- Kirsten Jackson is a dietitian who follows the Mediterranean diet, which has many health benefits.
- She shared her go-to breakfasts for busy mornings and mornings when she has more time.
- Jackson says she swears by oatmeal with fruit, seeds, and peanut butter 70% of the time.
A dietitian who follows the Mediterranean diet has shared her go-to breakfasts with Insider.
The Mediterranean diet has for years been widely considered one of the healthiest ways to eat. It focuses on vegetables, legumes, seafood, and olive oil. Wine can be drunk in moderation, and processed and fried foods, red meat, refined grains, added sugars, and saturated fats should be limited.
Kirsten Jackson is a registered dietitian who previously told Insider that she followed the Mediterranean diet, citing research suggesting that it reduces the risk of health conditions, including type 2 diabetes, cancer, heart disease, and mental illness.
To start her day in a Mediterranean-diet-friendly way, Jackson has oatmeal most of the time, and on weekends or days when she has a little more time, she has smoked salmon on seeded toast.
Oatmeal with fruit, peanut butter, and seeds
Jackson says she is “obsessed” with oatmeal and eats it for breakfast 70% of the time, usually topped with thawed frozen fruit, peanut butter, and seeds.
“Oats contains a type of fiber called beta-glucan which has been clinically proven to reduce cholesterol levels and improve insulin resistance,” Jackson said. “They also contain prebiotics so they feed our good gut bacteria levels.”
For people with irritable-bowel syndrome, oats are particularly good because they are not high in FODMAPs, which means they can help us have healthy, soft stools without the bloat, Jackson said. And as a bonus, whole oats are cheaper than premade granola.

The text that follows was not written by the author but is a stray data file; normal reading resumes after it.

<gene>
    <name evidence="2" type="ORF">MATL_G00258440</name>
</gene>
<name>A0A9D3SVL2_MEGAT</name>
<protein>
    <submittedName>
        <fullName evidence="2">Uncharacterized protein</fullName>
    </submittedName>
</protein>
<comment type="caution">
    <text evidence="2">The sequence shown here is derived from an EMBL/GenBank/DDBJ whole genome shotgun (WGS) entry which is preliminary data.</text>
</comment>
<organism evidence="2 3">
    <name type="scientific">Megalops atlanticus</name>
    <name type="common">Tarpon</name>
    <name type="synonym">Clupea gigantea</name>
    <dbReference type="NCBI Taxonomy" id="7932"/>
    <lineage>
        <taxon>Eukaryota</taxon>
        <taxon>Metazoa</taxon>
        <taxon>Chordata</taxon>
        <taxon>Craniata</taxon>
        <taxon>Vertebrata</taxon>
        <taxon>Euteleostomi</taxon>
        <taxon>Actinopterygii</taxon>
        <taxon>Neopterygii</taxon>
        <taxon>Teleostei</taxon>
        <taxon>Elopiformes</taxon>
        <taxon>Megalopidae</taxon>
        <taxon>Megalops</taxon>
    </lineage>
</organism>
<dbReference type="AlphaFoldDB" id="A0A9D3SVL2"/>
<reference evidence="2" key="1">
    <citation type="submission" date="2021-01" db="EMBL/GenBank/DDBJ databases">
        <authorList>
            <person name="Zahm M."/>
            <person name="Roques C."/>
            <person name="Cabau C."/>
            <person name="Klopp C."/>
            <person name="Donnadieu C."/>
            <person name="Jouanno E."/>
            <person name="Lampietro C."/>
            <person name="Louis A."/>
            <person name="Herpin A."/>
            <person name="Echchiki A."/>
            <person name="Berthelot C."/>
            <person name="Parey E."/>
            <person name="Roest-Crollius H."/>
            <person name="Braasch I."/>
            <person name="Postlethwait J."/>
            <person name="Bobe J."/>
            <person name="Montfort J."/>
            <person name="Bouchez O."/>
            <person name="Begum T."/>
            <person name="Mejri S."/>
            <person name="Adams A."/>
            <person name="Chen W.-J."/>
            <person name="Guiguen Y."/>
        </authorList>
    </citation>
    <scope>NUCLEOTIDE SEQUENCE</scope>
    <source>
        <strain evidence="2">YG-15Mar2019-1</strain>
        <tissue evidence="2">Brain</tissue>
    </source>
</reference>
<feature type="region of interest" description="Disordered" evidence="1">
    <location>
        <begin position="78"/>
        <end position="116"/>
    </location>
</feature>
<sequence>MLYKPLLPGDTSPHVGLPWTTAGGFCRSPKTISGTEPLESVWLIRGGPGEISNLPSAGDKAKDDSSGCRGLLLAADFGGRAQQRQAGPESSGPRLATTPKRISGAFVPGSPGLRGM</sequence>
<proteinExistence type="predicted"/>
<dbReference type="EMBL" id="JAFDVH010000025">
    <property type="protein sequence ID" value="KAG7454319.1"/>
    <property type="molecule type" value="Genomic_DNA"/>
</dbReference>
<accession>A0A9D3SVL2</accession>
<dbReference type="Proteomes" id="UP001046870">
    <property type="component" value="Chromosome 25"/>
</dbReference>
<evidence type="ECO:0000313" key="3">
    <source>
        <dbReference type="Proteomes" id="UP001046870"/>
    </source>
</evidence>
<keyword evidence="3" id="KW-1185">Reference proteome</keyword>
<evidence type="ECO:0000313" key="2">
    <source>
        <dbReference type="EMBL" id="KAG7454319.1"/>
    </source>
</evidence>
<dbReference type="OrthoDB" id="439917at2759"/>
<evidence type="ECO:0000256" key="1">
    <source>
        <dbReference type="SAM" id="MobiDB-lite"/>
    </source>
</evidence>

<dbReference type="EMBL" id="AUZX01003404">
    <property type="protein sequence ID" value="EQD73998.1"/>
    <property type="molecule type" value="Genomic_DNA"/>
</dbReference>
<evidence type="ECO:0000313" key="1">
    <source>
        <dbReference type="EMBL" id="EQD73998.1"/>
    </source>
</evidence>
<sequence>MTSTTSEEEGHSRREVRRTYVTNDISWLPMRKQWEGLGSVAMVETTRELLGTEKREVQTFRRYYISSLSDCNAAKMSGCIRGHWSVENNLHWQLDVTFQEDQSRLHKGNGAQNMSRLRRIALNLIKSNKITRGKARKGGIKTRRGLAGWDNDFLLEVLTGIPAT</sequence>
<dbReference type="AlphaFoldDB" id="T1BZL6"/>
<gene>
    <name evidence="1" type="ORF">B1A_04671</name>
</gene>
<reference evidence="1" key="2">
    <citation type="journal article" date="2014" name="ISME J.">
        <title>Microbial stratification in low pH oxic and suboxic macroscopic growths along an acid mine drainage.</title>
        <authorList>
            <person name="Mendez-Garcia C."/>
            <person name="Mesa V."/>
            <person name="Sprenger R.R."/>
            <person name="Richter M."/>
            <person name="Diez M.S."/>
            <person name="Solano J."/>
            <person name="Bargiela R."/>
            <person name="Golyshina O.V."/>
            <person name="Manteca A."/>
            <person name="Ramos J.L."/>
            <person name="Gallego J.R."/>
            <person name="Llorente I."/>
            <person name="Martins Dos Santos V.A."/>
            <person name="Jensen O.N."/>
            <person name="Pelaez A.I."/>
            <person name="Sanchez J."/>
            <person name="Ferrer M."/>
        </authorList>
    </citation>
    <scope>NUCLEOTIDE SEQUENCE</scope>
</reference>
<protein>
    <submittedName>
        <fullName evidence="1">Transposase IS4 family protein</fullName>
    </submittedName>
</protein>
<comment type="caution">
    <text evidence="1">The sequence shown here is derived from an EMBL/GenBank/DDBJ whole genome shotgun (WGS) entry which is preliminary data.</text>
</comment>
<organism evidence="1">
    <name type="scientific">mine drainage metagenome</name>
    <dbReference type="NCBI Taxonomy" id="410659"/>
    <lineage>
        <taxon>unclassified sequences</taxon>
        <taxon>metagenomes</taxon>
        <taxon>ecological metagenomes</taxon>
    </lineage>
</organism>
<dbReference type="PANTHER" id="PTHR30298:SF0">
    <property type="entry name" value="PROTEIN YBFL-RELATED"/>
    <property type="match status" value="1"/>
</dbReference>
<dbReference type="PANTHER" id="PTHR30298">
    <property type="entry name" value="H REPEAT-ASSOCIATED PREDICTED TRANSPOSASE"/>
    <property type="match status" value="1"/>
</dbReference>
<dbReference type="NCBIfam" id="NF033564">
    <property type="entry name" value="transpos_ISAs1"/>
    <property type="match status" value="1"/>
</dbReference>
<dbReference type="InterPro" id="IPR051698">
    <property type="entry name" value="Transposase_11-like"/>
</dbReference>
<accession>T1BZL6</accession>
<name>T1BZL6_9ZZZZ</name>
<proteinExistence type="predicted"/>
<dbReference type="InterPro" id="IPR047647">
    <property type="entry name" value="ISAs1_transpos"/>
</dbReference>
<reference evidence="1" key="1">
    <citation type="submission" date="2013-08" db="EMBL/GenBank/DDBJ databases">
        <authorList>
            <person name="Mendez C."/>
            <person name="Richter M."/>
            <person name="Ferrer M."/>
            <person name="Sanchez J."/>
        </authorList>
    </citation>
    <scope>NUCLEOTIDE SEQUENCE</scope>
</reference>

Jackson sweetens her oats with frozen fruit. “Frozen fruits are typically cheaper than fresh fruits and contain more micronutrients as freezing prevents the breakdown of the micronutrients,” she said.
Jackson generally opts for brightly colored fruit like berries as they are high in polyphenols, which act as antioxidants and fight free radicals that are linked to inflammatory conditions like cancer, she said.
Seeds provide another source of prebiotics to help gut bacteria thrive, as well as heart-healthy fats. Jackson buys seeds and nuts in bulk to keep the cost down, she said.
“Of course, porridge is versatile, you can have overnight oats or change the topping to your preference,” she said. “I have even seen savory varieties where you can mix in pesto if that is your preference.”
Smoked salmon on seeded toast
When Jackson has more time in the morning, she makes smoked salmon on seeded toast, she said.
“Smoked salmon is high in omega-3 fatty acids which have multiple health benefits such as reducing our risk of heart disease, improving fertility, and even aesthetic benefits for our hair and nails,” she said. “Smoked salmon is expensive, though, so opting for smoked salmon trimmings can be a good alternative for some people.”
Jackson chooses seeded, wholemeal toast — rather than white or plain brown bread — to get more plant-based foods into her diet to improve her gut health, she said.
“Wholemeal is particularly important as this means that all of the grain of wheat has been used to make the bread,” meaning it contains more vitamins, minerals, and fiber than other bread options, she said.
“Wholemeal foods have been linked to reduced risk of diabetes, cancer, and heart disease,” Jackson said.